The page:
Tuesday, October 6, 2015

Tuesday’s Overlooked Film: “The Killers” (1946)

“The Killers” from 1946 is an acknowledged film-noir classic. In fact, if it is not No. 1 on the list, it is surely in the top five.

It has all the elements of the genre: crime, conflicts, betrayals, violence, plot twists, boxing, a heist, a femme fatale, and a tough, cynical detective. It also has all the techniques: flashbacks, voice-over narration (bridging the flashbacks), deep shadows, beautiful, expressionistic black and white photography, claustrophobic sets (some with ceilings).

One of the masters of film noir was at the helm. Director Robert Siodmak came up in the German cinema of the 1920s and 30s, then fled the Nazis, landed in Hollywood and directed many films including the noir classics, “Criss Cross” and “Phantom Lady.”

The film also has star-making parts for Burt Lancaster and Ava Gardner, an excellent role for Edmond O’Brien, and a great supporting cast: Albert Dekker, Same Levene, and Jeff Corey as a hoodlum junkie. (Drug abuse in a 1940s movie? How did that get by the Hollywood censors?)

But what “The Killers” does not have – and here I am going anger all the loyal fans of this movie – is a good opening.

Two button men show up in a small town looking for a man they have been hired to kill. They cannot find the guy, so they go into a diner, order dinner, bully the counter man, the cook and a teenager, and tell the locals exactly what they plan to do. People love this opening which is lifted directly from an Ernest Hemingway short story. They praise the tough, clipped dialog and the menace.

But look again.

The story by Hemingway has two highly unprofessional professional killers. Would a couple of hitmen walk around town, talk to the locals, tell all what they are going to do, and allow everyone to get a good look at them?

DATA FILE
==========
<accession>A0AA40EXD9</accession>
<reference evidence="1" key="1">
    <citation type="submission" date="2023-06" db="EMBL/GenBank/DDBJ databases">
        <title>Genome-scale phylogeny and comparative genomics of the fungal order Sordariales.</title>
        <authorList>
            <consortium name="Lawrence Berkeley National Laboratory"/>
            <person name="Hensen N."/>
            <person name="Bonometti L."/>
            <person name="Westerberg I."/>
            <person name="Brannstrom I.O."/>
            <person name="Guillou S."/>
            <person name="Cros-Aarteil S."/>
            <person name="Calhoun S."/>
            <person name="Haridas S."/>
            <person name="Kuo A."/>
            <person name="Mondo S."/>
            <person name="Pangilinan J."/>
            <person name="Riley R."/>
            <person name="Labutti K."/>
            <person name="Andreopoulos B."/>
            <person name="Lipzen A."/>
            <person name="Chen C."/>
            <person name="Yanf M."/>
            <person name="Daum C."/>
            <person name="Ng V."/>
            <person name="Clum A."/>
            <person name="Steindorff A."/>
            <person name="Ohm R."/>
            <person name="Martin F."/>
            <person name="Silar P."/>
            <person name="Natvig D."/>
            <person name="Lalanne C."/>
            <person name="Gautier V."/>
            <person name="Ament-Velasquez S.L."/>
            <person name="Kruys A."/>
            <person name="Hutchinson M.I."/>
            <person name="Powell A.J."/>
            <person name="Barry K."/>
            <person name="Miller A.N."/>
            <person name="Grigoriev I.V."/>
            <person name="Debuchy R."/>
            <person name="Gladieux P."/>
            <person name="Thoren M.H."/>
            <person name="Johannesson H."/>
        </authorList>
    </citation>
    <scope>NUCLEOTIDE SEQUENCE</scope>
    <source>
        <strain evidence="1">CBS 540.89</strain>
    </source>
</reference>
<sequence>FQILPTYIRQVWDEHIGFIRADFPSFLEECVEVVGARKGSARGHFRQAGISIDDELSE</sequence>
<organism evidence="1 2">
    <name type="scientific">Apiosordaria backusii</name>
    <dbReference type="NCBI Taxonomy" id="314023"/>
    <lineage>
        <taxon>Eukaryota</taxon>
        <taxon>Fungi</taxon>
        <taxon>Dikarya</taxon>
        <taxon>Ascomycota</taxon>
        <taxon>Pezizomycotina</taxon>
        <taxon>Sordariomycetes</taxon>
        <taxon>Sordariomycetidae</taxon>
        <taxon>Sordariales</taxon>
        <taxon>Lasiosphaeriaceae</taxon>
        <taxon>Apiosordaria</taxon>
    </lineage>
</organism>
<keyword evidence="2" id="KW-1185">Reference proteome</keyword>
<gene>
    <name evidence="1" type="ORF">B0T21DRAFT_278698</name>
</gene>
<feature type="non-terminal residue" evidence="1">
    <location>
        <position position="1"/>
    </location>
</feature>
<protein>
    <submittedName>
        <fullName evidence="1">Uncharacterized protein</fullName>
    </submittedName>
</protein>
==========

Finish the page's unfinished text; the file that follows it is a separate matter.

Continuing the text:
Hemingway needed Martin Scorsese to straighten him out. Even the attempt at humor, when the bad guys order fancy dinners, falls flat.

That a scene like that was allowed to stand is surprising, seeing as Mark Hellinger produced the picture. Hellinger was a long-time newspaperman who became a famous New York columnist in the 1930s before going to Hollywood. He should have known better. But, then again, he and Universal bought the rights to a short story by the very famous Hemingway and used the story and the name to promote the movie.

The reasons the opening does not kill "The Killers," are that it is played to the hilt by two great character actors: William Conrad and Charles McGraw. And director Siodmak takes his time setting a tone of danger and anxiety. Photographer Woody Bredell presents the most noirish of noir settings, making placid, middle America look dark and creepy because evil has come to town. Composer Miklos Rozsa pulls it all together with his hyper, chaotic music, underscored with the hitmen’s pounding theme, which is unforgettable.

The following 90 minutes of “The Killers” is terrific and was created by screenwriter Anthony Veiller, and, according to the IMDb site, by John Huston and Richard Brooks, who are uncredited.

Is "The Killers" a great film? You bet it is. So, don’t let my criticism keep you away.

(For more links to films, TV and videos, see Todd Mason’s site.)


  1. Yup. The utter menace generated by Conrad and McGraw is enough to forgive the lack of verisimilitude...and filmmakers on down through David Cronenberg (notably in A HISTORY OF VIOLENCE) and the Coen Bros. (in nearly every film) have benefitted from that example of how to do so economically.

    The set Criterion built around this film is one of my favorites among their packages.

    1. Thanks for the tip on the Criterion pack. Looking at it on-line reminded me that I have not seen director Don Siegel’s 1964 version of “The Killers” in a long, long time. What a cast: Lee Marvin, Angie Dickinson, John Cassavetes, and Ronald Reagan.

  2. The radio version and the odd amateur Russian silent are pretty amusing as well. Ronald Reagan slapping Angie Dickinson around is pretty much my default memory of him.